I created a GoodReads profile a few weeks back. I thought it would complement the blog nicely. Moments later however, I tweeted this:
So I started a GoodReads account. Now I’m remembering why I didn’t have one in the first place: starred reviews. #hindikokaya
— GettingPaged (Ergoe) (@GettingPaged) May 30, 2014
Maybe I found it daunting because I was looking at it from a very scholastic standpoint, as if I were being asked to grade students’ creative writing papers, which will require me to consider a lot more factors of significance. But starred reviews are completely different in the sense that these are not works-in-progress, and the rating is not given out for the sake of the creator, but as a guide to those seeking clues about whether a completed work is worth one’s time.
A back-and-forth eventually ensued among friends about how to go about these things. A friend offered sympathies, saying that he also had to constantly remind himself that this is not about passing judgment upon the work itself, but more about expressing one’s personal appreciation of the work. I agree, and thinking about it in that way does make things a bit easier. Until another friend mentioned the challenge of rating works in a time-vacuum. One has to refrain from changing the rating of a previously-reviewed work, in consideration of the rating one is giving to the work being currently reviewed. The key, it seems, is to rate works in realtime, to more accurately represent how a work has affected one’s self; one cannot rate based on memory.
Another question I had was: do I adjust my standards according to genre? Thankfully, I made the right decision to turn to Roger Ebert, the late great film critic, for advice. This was particularly helpful and quite comforting:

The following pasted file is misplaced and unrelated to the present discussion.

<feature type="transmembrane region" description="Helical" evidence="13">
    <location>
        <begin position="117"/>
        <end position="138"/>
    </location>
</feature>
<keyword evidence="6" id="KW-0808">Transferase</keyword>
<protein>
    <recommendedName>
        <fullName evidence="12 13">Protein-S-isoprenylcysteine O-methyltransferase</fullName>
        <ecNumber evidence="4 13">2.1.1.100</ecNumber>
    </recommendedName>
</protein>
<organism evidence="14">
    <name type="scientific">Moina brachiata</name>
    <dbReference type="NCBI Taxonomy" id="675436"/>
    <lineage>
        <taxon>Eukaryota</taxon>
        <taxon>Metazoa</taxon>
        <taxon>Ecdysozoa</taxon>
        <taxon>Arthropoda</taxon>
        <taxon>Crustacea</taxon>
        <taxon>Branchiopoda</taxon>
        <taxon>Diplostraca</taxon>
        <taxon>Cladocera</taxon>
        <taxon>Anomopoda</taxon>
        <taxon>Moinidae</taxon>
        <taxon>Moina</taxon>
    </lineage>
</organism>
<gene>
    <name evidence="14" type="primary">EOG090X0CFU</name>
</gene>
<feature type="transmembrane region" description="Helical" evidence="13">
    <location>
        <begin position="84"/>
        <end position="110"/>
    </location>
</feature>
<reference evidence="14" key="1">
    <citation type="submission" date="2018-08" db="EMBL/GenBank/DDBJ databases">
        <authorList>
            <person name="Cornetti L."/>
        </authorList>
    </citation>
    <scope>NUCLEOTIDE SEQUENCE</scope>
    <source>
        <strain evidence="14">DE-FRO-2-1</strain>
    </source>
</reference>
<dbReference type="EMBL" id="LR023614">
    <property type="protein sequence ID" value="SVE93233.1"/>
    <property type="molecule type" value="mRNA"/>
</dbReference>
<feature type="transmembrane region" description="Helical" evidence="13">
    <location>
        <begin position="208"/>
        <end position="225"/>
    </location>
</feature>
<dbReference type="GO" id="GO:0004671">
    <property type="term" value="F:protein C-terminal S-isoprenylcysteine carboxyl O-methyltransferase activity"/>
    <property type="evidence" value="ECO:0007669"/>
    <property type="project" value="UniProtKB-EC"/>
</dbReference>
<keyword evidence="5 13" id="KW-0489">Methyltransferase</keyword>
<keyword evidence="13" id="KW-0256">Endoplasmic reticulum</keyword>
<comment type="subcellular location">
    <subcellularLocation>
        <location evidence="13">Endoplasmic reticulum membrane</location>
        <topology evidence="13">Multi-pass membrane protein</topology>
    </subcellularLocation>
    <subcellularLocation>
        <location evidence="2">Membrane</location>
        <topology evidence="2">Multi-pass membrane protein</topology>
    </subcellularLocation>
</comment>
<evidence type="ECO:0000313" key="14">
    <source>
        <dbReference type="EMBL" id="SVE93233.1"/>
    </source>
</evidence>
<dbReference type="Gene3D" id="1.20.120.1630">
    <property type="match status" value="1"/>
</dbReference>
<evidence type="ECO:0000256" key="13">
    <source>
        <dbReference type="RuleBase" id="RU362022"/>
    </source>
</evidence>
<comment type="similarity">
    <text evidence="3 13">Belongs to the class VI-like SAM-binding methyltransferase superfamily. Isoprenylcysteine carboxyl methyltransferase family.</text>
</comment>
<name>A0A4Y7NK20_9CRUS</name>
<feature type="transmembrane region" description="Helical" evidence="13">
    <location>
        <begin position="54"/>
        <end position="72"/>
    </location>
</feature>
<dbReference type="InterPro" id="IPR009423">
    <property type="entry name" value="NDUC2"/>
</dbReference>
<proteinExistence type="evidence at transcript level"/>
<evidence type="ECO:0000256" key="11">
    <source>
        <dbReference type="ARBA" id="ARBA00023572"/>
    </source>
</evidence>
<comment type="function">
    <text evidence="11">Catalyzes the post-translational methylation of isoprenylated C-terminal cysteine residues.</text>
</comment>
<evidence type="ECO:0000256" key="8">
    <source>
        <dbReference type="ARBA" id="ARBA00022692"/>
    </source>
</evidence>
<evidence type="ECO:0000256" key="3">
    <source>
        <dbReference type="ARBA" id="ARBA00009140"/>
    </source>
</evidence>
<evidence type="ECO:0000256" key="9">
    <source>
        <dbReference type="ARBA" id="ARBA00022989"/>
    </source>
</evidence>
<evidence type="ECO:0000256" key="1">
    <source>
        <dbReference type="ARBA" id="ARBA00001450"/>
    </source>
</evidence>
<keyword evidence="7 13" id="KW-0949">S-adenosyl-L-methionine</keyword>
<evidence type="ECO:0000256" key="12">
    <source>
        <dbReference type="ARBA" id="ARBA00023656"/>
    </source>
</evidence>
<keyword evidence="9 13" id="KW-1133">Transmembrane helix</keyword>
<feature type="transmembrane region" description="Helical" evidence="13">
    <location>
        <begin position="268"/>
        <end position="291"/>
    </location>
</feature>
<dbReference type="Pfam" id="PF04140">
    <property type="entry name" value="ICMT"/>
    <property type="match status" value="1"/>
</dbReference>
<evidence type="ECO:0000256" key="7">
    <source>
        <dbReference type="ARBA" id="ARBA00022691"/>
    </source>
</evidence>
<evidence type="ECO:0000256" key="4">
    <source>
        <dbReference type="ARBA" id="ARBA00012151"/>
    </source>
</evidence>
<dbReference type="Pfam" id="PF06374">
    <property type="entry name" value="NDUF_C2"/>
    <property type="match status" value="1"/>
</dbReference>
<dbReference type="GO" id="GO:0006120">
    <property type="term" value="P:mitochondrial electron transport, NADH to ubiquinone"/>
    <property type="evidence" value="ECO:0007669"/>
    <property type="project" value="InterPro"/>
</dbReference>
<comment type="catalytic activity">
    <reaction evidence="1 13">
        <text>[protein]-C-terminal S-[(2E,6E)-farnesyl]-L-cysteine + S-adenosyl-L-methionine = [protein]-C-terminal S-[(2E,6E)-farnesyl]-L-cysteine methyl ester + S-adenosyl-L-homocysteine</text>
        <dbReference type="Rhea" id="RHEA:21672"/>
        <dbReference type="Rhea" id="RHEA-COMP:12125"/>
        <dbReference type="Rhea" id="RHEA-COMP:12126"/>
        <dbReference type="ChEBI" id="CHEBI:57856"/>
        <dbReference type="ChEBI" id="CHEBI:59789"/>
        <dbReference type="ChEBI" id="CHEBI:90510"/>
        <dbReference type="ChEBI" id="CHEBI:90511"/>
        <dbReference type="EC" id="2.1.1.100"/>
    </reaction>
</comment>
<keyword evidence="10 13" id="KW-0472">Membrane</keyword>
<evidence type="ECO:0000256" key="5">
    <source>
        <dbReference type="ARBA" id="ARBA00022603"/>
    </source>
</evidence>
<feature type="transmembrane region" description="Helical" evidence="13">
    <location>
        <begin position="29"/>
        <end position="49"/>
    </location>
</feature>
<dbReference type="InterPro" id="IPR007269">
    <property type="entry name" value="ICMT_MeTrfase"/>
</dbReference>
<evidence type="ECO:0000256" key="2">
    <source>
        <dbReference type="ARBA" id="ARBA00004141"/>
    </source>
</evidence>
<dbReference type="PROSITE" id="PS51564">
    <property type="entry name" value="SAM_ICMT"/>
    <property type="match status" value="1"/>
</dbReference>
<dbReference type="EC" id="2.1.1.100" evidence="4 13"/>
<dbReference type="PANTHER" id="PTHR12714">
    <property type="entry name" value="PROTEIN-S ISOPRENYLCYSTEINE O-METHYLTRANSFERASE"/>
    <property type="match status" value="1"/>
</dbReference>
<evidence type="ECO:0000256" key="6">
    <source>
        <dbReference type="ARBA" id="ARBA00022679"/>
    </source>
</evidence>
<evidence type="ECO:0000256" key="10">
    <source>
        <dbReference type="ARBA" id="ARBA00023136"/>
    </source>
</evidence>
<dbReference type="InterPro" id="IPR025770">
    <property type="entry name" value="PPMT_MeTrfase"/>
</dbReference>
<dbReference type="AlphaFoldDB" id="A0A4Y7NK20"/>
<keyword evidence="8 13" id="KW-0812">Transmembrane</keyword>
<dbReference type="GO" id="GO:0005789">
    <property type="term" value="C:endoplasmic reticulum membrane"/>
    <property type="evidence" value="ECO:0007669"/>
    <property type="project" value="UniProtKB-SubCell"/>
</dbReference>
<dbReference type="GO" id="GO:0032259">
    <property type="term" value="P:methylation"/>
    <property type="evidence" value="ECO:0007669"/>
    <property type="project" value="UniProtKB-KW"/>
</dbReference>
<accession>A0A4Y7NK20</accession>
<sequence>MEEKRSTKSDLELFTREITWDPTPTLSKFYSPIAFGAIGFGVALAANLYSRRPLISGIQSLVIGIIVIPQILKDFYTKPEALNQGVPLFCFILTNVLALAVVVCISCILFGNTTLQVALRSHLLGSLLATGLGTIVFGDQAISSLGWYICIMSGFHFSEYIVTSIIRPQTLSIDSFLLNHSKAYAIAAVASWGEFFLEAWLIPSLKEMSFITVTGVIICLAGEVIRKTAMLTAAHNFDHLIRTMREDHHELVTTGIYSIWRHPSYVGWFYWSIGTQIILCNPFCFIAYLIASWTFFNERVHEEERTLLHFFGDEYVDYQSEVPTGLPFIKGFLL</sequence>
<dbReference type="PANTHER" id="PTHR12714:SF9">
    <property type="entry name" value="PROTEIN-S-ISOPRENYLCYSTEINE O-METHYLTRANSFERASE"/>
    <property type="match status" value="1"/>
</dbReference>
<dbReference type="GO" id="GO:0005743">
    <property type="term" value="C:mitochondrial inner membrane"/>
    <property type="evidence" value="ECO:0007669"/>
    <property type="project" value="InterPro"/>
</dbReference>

In connection with my affinity for genres, in the early days of my career I said I rated a movie according to its “generic expectations,” whatever that meant. It might translate like this: “The star ratings are relative, not absolute. If a director is clearly trying to make a particular kind of movie, and his audiences are looking for a particular kind of movie, part of my job is judging how close he came to achieving his purpose.” Of course that doesn’t necessarily mean I’d give four stars to the best possible chainsaw movie. In my mind, four stars and, for that matter, one star, are absolute, not relative. They move outside “generic expectations” and triumph or fail on their own.
In the end, it will go back to my quantitative interpretation of how my perception of a book’s relevance relates to the probability of me recommending the book to other readers. And as it is a largely personal and subjective process, I will be thinking of those readers in terms of my friends. I have thus figured out a guide, for myself, to use for these starred reviews:
I just cannot think about it the way GoodReads suggested: didn’t like it, it was okay, liked it, really liked it, it was amazing. I have a clear idea about those first three ratings, but the last two can mean the same things sometimes. And maybe I’m just mean, but “I didn’t like it” is not a bad-enough rating for some books. Let’s admit it, some things are just unforgivable. If a novel has proper grammar and spelling and its plot basically holds up, but the story is just uninteresting or clichéd, then it’s merely an unfortunate example of the form. However, if a work of fiction has poor technical writing and/or major plot holes, then it fails its form completely. And I would like the opportunity to wag my finger at the publisher, even though no one will really see it.